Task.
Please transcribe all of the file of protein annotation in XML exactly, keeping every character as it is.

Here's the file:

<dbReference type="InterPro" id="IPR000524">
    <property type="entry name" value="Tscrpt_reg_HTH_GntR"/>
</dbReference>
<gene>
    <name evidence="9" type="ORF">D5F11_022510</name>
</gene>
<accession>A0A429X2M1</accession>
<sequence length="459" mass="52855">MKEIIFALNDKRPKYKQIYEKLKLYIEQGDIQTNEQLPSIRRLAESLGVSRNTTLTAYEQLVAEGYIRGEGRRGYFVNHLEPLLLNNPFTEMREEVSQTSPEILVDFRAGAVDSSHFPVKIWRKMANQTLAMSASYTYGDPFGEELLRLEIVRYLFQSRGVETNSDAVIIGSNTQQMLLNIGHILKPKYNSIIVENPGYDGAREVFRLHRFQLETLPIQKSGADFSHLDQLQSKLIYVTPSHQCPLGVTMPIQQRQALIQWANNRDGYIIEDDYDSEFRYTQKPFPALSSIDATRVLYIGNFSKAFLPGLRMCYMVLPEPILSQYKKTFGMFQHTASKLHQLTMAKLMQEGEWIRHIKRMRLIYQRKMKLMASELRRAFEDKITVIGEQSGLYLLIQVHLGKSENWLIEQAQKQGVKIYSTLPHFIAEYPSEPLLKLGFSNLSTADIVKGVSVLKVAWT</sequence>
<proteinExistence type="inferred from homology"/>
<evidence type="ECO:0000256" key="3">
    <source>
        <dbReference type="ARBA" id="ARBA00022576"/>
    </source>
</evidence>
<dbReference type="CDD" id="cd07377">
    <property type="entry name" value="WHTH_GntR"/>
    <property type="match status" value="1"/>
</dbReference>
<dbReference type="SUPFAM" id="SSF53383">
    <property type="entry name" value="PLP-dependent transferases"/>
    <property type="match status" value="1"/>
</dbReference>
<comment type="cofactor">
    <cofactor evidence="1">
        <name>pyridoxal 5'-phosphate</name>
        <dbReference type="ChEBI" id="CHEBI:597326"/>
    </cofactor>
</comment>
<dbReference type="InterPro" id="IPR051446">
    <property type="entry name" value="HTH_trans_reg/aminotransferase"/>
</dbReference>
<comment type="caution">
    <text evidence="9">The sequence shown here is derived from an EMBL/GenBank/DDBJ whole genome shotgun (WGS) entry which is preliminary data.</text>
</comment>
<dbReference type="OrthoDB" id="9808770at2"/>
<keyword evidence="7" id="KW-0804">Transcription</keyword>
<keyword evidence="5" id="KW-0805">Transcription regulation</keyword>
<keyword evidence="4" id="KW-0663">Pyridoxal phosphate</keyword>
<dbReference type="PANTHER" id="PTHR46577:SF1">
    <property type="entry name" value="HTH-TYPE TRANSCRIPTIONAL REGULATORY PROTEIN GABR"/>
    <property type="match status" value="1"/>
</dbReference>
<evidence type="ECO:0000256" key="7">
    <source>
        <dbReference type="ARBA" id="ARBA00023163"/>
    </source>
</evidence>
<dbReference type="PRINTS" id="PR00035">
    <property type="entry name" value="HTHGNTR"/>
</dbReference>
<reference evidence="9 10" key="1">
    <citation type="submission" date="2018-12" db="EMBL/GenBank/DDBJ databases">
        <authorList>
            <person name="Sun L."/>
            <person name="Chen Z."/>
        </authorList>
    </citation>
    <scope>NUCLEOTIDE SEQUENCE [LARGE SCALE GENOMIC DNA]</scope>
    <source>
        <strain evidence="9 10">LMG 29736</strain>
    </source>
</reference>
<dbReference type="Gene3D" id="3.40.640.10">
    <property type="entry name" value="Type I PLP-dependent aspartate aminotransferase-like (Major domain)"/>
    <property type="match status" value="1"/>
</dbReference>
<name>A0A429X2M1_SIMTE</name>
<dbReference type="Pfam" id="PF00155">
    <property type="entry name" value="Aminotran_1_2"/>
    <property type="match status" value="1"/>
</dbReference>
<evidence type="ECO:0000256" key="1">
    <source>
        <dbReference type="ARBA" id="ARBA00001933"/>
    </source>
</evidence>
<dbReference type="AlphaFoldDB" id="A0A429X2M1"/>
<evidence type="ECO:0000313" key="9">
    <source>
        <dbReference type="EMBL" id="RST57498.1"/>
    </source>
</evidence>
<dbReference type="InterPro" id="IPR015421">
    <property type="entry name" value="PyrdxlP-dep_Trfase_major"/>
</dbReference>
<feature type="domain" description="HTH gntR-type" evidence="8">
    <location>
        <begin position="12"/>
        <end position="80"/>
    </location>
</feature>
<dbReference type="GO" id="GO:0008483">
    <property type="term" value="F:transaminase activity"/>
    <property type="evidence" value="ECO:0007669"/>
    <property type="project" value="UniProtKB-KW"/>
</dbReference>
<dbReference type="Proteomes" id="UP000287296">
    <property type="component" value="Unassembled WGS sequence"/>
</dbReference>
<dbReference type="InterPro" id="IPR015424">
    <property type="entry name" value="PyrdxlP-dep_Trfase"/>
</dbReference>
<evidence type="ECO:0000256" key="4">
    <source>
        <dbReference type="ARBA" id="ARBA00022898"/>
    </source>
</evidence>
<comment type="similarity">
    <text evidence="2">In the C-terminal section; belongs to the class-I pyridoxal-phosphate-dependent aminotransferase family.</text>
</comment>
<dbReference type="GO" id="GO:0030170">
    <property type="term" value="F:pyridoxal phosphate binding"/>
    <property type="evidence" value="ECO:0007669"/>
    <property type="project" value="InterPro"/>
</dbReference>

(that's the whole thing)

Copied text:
<dbReference type="InterPro" id="IPR000524">
    <property type="entry name" value="Tscrpt_reg_HTH_GntR"/>
</dbReference>
<gene>
    <name evidence="9" type="ORF">D5F11_022510</name>
</gene>
<accession>A0A429X2M1</accession>
<sequence length="459" mass="52855">MKEIIFALNDKRPKYKQIYEKLKLYIEQGDIQTNEQLPSIRRLAESLGVSRNTTLTAYEQLVAEGYIRGEGRRGYFVNHLEPLLLNNPFTEMREEVSQTSPEILVDFRAGAVDSSHFPVKIWRKMANQTLAMSASYTYGDPFGEELLRLEIVRYLFQSRGVETNSDAVIIGSNTQQMLLNIGHILKPKYNSIIVENPGYDGAREVFRLHRFQLETLPIQKSGADFSHLDQLQSKLIYVTPSHQCPLGVTMPIQQRQALIQWANNRDGYIIEDDYDSEFRYTQKPFPALSSIDATRVLYIGNFSKAFLPGLRMCYMVLPEPILSQYKKTFGMFQHTASKLHQLTMAKLMQEGEWIRHIKRMRLIYQRKMKLMASELRRAFEDKITVIGEQSGLYLLIQVHLGKSENWLIEQAQKQGVKIYSTLPHFIAEYPSEPLLKLGFSNLSTADIVKGVSVLKVAWT</sequence>
<proteinExistence type="inferred from homology"/>
<evidence type="ECO:0000256" key="3">
    <source>
        <dbReference type="ARBA" id="ARBA00022576"/>
    </source>
</evidence>
<dbReference type="CDD" id="cd07377">
    <property type="entry name" value="WHTH_GntR"/>
    <property type="match status" value="1"/>
</dbReference>
<dbReference type="SUPFAM" id="SSF53383">
    <property type="entry name" value="PLP-dependent transferases"/>
    <property type="match status" value="1"/>
</dbReference>
<comment type="cofactor">
    <cofactor evidence="1">
        <name>pyridoxal 5'-phosphate</name>
        <dbReference type="ChEBI" id="CHEBI:597326"/>
    </cofactor>
</comment>
<dbReference type="InterPro" id="IPR051446">
    <property type="entry name" value="HTH_trans_reg/aminotransferase"/>
</dbReference>
<comment type="caution">
    <text evidence="9">The sequence shown here is derived from an EMBL/GenBank/DDBJ whole genome shotgun (WGS) entry which is preliminary data.</text>
</comment>
<dbReference type="OrthoDB" id="9808770at2"/>
<keyword evidence="7" id="KW-0804">Transcription</keyword>
<keyword evidence="5" id="KW-0805">Transcription regulation</keyword>
<keyword evidence="4" id="KW-0663">Pyridoxal phosphate</keyword>
<dbReference type="PANTHER" id="PTHR46577:SF1">
    <property type="entry name" value="HTH-TYPE TRANSCRIPTIONAL REGULATORY PROTEIN GABR"/>
    <property type="match status" value="1"/>
</dbReference>
<evidence type="ECO:0000256" key="7">
    <source>
        <dbReference type="ARBA" id="ARBA00023163"/>
    </source>
</evidence>
<dbReference type="PRINTS" id="PR00035">
    <property type="entry name" value="HTHGNTR"/>
</dbReference>
<reference evidence="9 10" key="1">
    <citation type="submission" date="2018-12" db="EMBL/GenBank/DDBJ databases">
        <authorList>
            <person name="Sun L."/>
            <person name="Chen Z."/>
        </authorList>
    </citation>
    <scope>NUCLEOTIDE SEQUENCE [LARGE SCALE GENOMIC DNA]</scope>
    <source>
        <strain evidence="9 10">LMG 29736</strain>
    </source>
</reference>
<dbReference type="Gene3D" id="3.40.640.10">
    <property type="entry name" value="Type I PLP-dependent aspartate aminotransferase-like (Major domain)"/>
    <property type="match status" value="1"/>
</dbReference>
<name>A0A429X2M1_SIMTE</name>
<dbReference type="Pfam" id="PF00155">
    <property type="entry name" value="Aminotran_1_2"/>
    <property type="match status" value="1"/>
</dbReference>
<evidence type="ECO:0000256" key="1">
    <source>
        <dbReference type="ARBA" id="ARBA00001933"/>
    </source>
</evidence>
<dbReference type="AlphaFoldDB" id="A0A429X2M1"/>
<evidence type="ECO:0000313" key="9">
    <source>
        <dbReference type="EMBL" id="RST57498.1"/>
    </source>
</evidence>
<dbReference type="InterPro" id="IPR015421">
    <property type="entry name" value="PyrdxlP-dep_Trfase_major"/>
</dbReference>
<feature type="domain" description="HTH gntR-type" evidence="8">
    <location>
        <begin position="12"/>
        <end position="80"/>
    </location>
</feature>
<dbReference type="GO" id="GO:0008483">
    <property type="term" value="F:transaminase activity"/>
    <property type="evidence" value="ECO:0007669"/>
    <property type="project" value="UniProtKB-KW"/>
</dbReference>
<dbReference type="Proteomes" id="UP000287296">
    <property type="component" value="Unassembled WGS sequence"/>
</dbReference>
<dbReference type="InterPro" id="IPR015424">
    <property type="entry name" value="PyrdxlP-dep_Trfase"/>
</dbReference>
<evidence type="ECO:0000256" key="4">
    <source>
        <dbReference type="ARBA" id="ARBA00022898"/>
    </source>
</evidence>
<comment type="similarity">
    <text evidence="2">In the C-terminal section; belongs to the class-I pyridoxal-phosphate-dependent aminotransferase family.</text>
</comment>
<dbReference type="GO" id="GO:0030170">
    <property type="term" value="F:pyridoxal phosphate binding"/>
    <property type="evidence" value="ECO:0007669"/>
    <property type="project" value="InterPro"/>
</dbReference>